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Modus FX Creates Surreal Combat Scene for Immortals

Montreal-based visual effects studio Modus FX delivered a surreal dream sequence for Immortals, the stereo 3D feature film released in theaters on Nov. 11.

Press Release from Modus FX

Montreal, Que: Nov. 17, 2011... Montreal-based visual effects studio Modus FX delivered a surreal dream sequence for Immortals, the stereo 3D feature film released in theaters on Nov. 11. The 16-second scene produced by Modus depicts a surreal combat sequence between Theseus (Henry Cavill) and King Hyperion (Mickey Rourke) on a small boat, set on a sea of shields. Other than a live action shot of the actors in the middle of the sequence, the entire scene was created and rendered in CG.

“It’s a very artistic piece which aims to capture the iconic imagery of Greek mythology,” explained Martin Pelletier, CG supervisor at Modus. “Developing the sequence was a collaboration between our artists and director Tarsem Singh. For us it was an in-depth process of visualizing and clarifying the director’s imagination.”

The SequenceThe scene begins when the film’s hero Theseus touches Phaedra – a psychic oracle played by Freida Pinto. In that instant, the camera swoops into Phaedra’s mind for the vision sequence.

Red CG petals fall from the sky and we see King Hyperion and Theseus spinning around in combat on the boat. The scene cuts to a wider shot and various fighting poses are discernable in the whirling mass. The audience sees that the boat is sitting on a mass of warriors’ shields, like a Greek phalanx, with the water in the background.

For a moment, Hyperion and Theseus freeze and the camera pans down to show a mummy lying on the ground with the petals falling onto it: beauty, transience and death in a single image. As they begin to fight and spin again, the view pulls back to a wider shot. In the background the sea, created by Scanline VFX, swells up into a giant tsunami approaching the shore.

Capturing the Imagination as Moving ImageryThe imagery is ambitious. At the start of the project in September 2010, Modus FX had several meetings with director Tarsem Singh to map out the shots and the look of the scene. Singh wanted what he referred to as a “clay effect,” with the figures becoming malleable organic forms, blending together as they spin in combat.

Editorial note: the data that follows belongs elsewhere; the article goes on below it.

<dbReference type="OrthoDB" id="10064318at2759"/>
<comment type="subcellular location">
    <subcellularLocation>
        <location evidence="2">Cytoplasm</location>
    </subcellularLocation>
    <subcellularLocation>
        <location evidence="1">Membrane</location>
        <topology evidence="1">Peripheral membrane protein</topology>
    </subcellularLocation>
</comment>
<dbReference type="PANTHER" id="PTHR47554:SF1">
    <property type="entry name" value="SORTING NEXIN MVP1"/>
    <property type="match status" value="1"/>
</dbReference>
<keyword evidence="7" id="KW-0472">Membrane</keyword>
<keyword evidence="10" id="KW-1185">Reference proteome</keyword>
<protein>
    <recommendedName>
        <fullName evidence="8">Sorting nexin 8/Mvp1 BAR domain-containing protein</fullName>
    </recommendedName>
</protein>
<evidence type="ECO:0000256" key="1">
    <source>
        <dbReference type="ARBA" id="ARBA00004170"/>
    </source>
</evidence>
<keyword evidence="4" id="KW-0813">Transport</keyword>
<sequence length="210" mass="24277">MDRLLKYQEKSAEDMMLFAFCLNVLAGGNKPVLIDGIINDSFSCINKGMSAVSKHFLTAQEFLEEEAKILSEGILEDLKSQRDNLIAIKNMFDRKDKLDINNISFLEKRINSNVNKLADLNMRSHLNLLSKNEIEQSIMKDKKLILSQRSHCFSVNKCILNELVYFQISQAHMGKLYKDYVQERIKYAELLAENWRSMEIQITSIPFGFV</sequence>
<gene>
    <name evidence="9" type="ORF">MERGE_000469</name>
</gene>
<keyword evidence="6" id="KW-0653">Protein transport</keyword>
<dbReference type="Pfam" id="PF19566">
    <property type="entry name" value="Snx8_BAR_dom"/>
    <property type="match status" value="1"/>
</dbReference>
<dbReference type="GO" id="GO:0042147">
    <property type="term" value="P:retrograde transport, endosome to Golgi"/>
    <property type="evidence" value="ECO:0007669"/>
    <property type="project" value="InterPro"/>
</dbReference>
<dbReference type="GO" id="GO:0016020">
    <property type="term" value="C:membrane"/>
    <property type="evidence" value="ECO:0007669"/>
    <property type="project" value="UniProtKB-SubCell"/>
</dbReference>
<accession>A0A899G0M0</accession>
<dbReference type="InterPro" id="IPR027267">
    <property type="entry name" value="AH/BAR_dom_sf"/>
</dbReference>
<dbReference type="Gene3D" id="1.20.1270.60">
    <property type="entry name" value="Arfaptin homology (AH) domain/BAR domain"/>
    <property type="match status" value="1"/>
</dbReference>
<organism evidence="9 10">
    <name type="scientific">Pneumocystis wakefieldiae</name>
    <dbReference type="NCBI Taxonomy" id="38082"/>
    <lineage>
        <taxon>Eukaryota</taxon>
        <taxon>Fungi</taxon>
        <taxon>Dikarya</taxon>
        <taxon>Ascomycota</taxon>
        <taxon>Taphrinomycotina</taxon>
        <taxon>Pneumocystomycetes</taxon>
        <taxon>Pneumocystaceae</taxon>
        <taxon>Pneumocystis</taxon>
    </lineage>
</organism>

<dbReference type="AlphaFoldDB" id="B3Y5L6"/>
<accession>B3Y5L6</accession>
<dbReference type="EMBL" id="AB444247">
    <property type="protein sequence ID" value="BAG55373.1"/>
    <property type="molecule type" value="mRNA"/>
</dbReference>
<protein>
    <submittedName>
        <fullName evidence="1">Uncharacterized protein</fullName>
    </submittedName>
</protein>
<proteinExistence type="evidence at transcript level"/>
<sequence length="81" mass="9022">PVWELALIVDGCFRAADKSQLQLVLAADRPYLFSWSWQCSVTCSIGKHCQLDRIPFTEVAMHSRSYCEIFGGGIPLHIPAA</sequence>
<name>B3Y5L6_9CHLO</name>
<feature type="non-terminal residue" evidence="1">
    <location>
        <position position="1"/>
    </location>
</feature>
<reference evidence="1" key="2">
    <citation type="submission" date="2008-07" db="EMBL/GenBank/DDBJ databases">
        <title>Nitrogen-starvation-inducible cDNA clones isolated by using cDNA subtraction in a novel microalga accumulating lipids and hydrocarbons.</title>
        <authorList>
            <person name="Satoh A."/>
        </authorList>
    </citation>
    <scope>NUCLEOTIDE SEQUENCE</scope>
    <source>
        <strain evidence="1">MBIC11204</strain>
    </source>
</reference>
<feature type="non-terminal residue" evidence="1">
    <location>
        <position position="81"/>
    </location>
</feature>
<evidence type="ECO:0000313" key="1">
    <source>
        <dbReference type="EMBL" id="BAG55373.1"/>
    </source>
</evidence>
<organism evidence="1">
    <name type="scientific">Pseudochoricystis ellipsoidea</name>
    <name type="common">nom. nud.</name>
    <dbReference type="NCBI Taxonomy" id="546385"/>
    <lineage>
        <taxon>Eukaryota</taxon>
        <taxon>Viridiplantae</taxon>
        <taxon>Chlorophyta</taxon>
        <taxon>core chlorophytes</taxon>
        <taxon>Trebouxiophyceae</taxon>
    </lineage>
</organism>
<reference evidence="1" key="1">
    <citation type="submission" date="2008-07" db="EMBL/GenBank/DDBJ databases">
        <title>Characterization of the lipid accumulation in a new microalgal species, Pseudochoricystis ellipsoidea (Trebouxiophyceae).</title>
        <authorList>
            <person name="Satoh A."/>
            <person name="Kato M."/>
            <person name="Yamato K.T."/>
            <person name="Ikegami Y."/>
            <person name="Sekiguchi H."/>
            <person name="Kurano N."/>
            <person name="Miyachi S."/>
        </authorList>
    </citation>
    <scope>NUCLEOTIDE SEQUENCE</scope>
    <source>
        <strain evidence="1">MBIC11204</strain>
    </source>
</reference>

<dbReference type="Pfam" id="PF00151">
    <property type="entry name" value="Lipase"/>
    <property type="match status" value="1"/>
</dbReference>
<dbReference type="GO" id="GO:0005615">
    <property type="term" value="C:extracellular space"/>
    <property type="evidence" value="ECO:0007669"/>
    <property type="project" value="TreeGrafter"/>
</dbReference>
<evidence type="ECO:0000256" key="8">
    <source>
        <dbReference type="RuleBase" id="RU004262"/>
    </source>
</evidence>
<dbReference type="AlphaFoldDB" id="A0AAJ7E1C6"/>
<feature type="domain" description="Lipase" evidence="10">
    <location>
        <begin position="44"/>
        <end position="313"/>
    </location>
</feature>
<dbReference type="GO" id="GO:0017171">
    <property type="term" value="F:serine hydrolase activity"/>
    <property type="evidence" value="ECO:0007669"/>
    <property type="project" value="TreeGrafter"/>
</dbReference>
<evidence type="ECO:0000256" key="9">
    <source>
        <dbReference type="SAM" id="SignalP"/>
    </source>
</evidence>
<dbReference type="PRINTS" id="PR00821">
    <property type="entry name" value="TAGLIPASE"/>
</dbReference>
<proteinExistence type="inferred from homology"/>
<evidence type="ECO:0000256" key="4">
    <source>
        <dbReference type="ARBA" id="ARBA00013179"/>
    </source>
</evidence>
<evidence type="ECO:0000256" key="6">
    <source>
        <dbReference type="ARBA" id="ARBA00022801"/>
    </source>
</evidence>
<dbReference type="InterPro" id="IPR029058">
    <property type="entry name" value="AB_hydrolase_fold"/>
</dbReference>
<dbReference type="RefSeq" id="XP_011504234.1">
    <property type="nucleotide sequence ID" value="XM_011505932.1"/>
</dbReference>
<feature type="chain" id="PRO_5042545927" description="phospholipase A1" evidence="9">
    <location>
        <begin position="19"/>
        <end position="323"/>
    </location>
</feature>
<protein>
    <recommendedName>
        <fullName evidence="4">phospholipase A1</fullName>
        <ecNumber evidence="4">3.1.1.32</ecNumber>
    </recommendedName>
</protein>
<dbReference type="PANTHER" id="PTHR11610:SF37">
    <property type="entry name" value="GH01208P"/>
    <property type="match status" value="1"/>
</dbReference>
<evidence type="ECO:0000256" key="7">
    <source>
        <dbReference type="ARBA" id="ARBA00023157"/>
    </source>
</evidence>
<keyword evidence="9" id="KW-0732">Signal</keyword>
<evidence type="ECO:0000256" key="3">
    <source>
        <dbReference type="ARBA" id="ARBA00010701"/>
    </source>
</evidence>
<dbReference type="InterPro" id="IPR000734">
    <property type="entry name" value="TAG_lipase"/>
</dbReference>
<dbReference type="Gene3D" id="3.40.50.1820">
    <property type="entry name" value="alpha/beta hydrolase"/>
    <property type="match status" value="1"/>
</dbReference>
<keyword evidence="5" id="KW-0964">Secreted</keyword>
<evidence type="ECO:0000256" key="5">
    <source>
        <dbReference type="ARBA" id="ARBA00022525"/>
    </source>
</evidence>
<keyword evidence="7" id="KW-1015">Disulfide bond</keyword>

After the initial meetings, the team at Modus spent four months developing the ideas in a process of exploration and refinement, gradually shaping the final look of the scene. Test shots were sent back to the director for review on a weekly basis.

Early on the team had decided the scene would be done in three shots: close up, wide and very wide. Then they began working on the spinning figures – how fast they should rotate and how many poses should appear. Testing was done with Softimage XSI combining textures, including skin, glossy black helmets, a gold mask, blue cloth and brown leather. The textures were tried at different speeds with different motion blurs and shutter speeds.

“It took a lot of experimentation, but as we progressed, we started to develop some really interesting ideas,” said Pelletier. “We liked the clay effect, but it still needed something more to look believable.”

He explained that the team at Modus then developed a “force field” effect to augment the scene, which had to fit in seamlessly with the overall aesthetic and the other surreal effects of the film. “It worked very well,” said Pelletier. “It shows how important it can be to keep the creative process going right to the end. The effort paid off.”

The Sea and the Sky“We wanted the lighting to look magical or even supernatural,” said Pelletier. “We played around with sky colors until we had the right tones and then redid the lighting on the live plates to match the CG lighting. This was an interesting challenge because usually we do the opposite – match the CG to the lighting in the live shots.”

The sea of shields was realized much more quickly. “We hit bull’s-eye on the first try with that,” recalled Pelletier. A Company That Solves Problems“Relativity Media saw us as a company that solves problems,” said Yanick Wilisky, visual effects supervisor and co-founder of Modus FX. “It was a very complex sequence, artistically and technically, but we found the way. We solved it for them.”

Immortals is a 3D fantasy adventure film directed by Tarsem Singh and starring Henry Cavill, Freida Pinto and Mickey Rourke. It was released in 2D and 3D on Nov. 11 by Universal Pictures and Relativity Media.

About Modus FXSince launching in 2007, Modus FX has become an industry leader in high-end feature film visual effects and animation, boasting an international clientele and a talented team of hand-picked artists from around the globe. Led by co-founders Marc Bourbonnais and Yanick Wilisky, Modus has developed a unique approach to creating digital content, combining a cutting-edge production pipeline with personalized on-going project coordination. The studio collaborates with each director through the artistic process, from editorial script and on-set supervision to final delivery. Based just outside Montreal, Modus offers a full scope of services in its modern 12,000-square-foot studio. For more information, visit www.modusfx.com.

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